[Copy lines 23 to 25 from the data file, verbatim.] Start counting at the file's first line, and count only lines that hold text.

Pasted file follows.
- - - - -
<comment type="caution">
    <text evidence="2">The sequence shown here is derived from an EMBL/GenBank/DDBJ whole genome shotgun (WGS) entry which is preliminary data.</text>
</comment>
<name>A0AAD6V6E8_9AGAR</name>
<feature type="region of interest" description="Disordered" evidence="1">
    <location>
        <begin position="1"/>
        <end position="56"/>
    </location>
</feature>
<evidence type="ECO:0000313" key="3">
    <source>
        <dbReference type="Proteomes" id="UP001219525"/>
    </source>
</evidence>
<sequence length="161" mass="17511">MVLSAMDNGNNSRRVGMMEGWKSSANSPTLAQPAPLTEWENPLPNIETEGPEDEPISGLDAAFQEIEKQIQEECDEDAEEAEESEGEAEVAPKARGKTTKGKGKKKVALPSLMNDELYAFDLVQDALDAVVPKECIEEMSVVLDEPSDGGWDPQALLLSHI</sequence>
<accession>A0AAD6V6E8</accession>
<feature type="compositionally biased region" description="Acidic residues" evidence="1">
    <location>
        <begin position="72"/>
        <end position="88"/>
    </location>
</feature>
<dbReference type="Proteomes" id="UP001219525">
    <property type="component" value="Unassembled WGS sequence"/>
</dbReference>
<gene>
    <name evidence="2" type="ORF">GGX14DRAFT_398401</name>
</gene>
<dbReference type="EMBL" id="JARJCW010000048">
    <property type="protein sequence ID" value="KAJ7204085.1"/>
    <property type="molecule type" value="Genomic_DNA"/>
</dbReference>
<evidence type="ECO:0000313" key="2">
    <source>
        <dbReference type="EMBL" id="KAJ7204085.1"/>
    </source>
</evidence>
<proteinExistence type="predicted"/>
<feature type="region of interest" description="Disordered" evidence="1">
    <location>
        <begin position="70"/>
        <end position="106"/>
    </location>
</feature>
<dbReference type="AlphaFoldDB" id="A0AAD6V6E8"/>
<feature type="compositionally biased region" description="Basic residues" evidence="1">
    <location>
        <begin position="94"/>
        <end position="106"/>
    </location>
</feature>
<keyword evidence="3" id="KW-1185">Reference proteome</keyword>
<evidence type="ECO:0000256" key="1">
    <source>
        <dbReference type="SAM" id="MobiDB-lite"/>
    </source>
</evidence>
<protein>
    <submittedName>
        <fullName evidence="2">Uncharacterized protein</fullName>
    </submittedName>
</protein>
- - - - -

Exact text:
</feature>
<dbReference type="Proteomes" id="UP001219525">
    <property type="component" value="Unassembled WGS sequence"/>